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Sunny days in Svalbard again

The day, truth be told, wasn't all that different.

The skies were overcast and Longyearbyen was already getting more than 12 hours a day of "twilight," exceeding the sunrise/sunset duration in New York City. Even during a mass gathering at the penultimate moment of the first dawn after a four-month polar night, a scattering of people said they didn't feel a magic transformation.

"Maybe if the sun had come out," said Kate Johansen, hoisting her daughter, Benedicte, 3, one of the dozens of children wearing a plush circle of cloth sun rays around her neck.

But there's little doubt the crowd was in a celebratory mood that lasted throughout a week as a record attendance of more than 4,000 was tallied at concerts, theater performances, presentations, sledge races and other activities during the annual Solfestuka festival. Be it the dark, cold, desolation or other demons of winter, most people said there's something to look forward to the end of as summer approaches.

"There's a lot of wind in the winter," said Hanna Hays, 11, who performed a Thai dance with three friends during the festival's annual youth talent show.

It took a few days for the skies to clear and the sun to actually shine on Longyearbyen (just after 1 p.m. on March 13 is when the first rays hit the walkway in the town center). But by the end of the week dawn was approaching before 5 a.m. and the last dusk vanishing after 8 p.m. as the light returns faster than nearly anywhere else on Earth. Constant daylight will return well before the "midnight sun" rises from April 19 to Aug. 24.

The darkness can cause depression, sleep deprivation and other symptoms of seasonal affective disorder, although not to the extent a full-time psychologist is in Longyearbyen for assistance. Some local residents, speaking informally, said there may be a lower ratio of cases in Svalbard because virtually everyone is busy with occupations or studies that are generally the only way to obtain permanent housing.

Anne Lise Klungseth Sandvik, production director of a variety stage show for Solfestuka, said idleness can be a problem for non-working spouses and, having a disability herself after breaking her hand, self-motivation is critical. "I think if I did not have all those cultural things to do I would be very lonesome," she said.

Solfestuka has celebrated the return of the sun since Longyearbyen's existence. Sunrise in the world's northernmost town with a population exceeding 1,000 also generally gets brief mention in newspapers worldwide. A day of festival activities was extended to the current weeklong lineup about 25 years ago.

This year's ceremonies started with a packed-beyond-capacity sunrise service at the Svalbard church (albeit at the normal 11 a.m. time), after which congregants and several hundred others gathered outside around the step of a hospital built in 1913. The hospital was burned by Russia during World War II, with the step being the only part of the structure to survive, and it has become the traditional gathering point where the first rays of sun – at least symbolically – return to Longyearbyen.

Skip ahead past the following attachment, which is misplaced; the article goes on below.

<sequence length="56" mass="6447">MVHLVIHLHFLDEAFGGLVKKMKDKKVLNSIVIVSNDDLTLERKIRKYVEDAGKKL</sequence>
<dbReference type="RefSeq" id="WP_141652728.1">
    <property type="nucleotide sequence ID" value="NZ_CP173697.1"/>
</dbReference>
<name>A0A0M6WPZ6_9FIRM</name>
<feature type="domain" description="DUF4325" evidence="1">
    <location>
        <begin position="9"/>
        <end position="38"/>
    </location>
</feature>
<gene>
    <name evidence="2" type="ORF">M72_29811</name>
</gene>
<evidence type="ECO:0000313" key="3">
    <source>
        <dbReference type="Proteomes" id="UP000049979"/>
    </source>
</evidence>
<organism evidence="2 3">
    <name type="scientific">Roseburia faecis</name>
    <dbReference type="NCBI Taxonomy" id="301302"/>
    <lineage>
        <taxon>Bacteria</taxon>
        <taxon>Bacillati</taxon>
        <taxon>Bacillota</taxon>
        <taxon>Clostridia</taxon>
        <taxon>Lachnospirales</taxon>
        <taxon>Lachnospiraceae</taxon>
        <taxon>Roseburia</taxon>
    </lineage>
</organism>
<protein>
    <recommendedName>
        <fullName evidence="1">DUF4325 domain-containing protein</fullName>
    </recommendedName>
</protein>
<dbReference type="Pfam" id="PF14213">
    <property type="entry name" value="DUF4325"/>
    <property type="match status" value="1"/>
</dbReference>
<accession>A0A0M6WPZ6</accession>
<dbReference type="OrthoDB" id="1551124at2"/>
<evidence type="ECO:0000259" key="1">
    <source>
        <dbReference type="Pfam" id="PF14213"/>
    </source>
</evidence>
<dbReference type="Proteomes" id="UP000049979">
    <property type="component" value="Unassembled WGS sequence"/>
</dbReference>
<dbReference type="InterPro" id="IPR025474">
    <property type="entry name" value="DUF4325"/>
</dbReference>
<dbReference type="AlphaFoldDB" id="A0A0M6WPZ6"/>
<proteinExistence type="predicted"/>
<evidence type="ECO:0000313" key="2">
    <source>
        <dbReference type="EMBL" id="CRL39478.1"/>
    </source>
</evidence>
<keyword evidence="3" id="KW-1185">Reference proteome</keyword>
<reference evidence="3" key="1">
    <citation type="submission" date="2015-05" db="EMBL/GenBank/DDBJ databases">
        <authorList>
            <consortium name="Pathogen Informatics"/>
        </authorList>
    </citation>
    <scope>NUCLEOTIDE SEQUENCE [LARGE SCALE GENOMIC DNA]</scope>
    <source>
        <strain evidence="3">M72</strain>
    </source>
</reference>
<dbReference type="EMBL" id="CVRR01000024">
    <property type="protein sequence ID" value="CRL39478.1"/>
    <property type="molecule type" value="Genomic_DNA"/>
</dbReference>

Locals took advantage of the week to spend ample time outdoors in other activities – fair weather or not – including most of the town's kindergarten-age children spending a morning sledding on a hill near The University Centre in Svalbard. The culmination saw hundreds make the trip by snowmobile to Hiorthhamn fjord for the annual sledding races, this year featuring about 20 entrants competing (to use the word loosely in some instances) for honors in speed and ornamentation.

Concerts by renowned bands from Norway, plus an opening night performance by the U.S. band Chatham County Line in a joint appearance with Norwegian singer Jonas Fjeld, took place most nights. The local rock band Schmeerenburgh used a Friday night concert to introduce their debut recording, a five-song EP titled "Longyear Brenner" (English translation: "Longyear is burning") that is described as "a twisted take on Svalbard's arctic pulse."

The most indoor enthusiasm may have been during a pair of amateur collaborations, beginning with the youth talent show at the Radisson SAS Polar Hotel. More than 200 parents and other observers, including a three-judge panel at a table, packed sardine-tight into a conference room to watch a dozen or so performances in front of star-studded curtains.

The final two nights of the festival featured the Spitsbergen Revylag production "Og Bakom Synger Kullstrupene" (rough English translation: "and behind sing coal throat," for whatever that's worth) in the Huset theater. The show, part of Solfestuka since 1995, puts local events from the past year to ironic and/or humorous song and dance. Sandvik said this year's numbers included her son, Haakon, as part of the cast of "Same Old Shit," lampooning bureaucrats fixated on a new cultural center despite some wishing otherwise.

"We in the group wanted to fix up Huset instead of building something smaller," she said. "There's tradition, you know."

About 15 people work on material for the show for several months, Sandvik said. Among the more somber compositions this year was her "Solidarity," observing that while people meet and light candles to show support of victims in tragedies like intense bombings on Gaza in 2008, the gatherings fail to provide actual help to those in need.

The festival concluded with late-night concerts by a trio of bands of two floors at Huset. But while it may have left most of the locals charged up about the long days ahead, for some the most sleepless nights apparently are still to come.

"Personally I feel more uncomfortable when the light is coming back," said Arne Kooij, a doctor who has lived in Longyearbyen for eight years.

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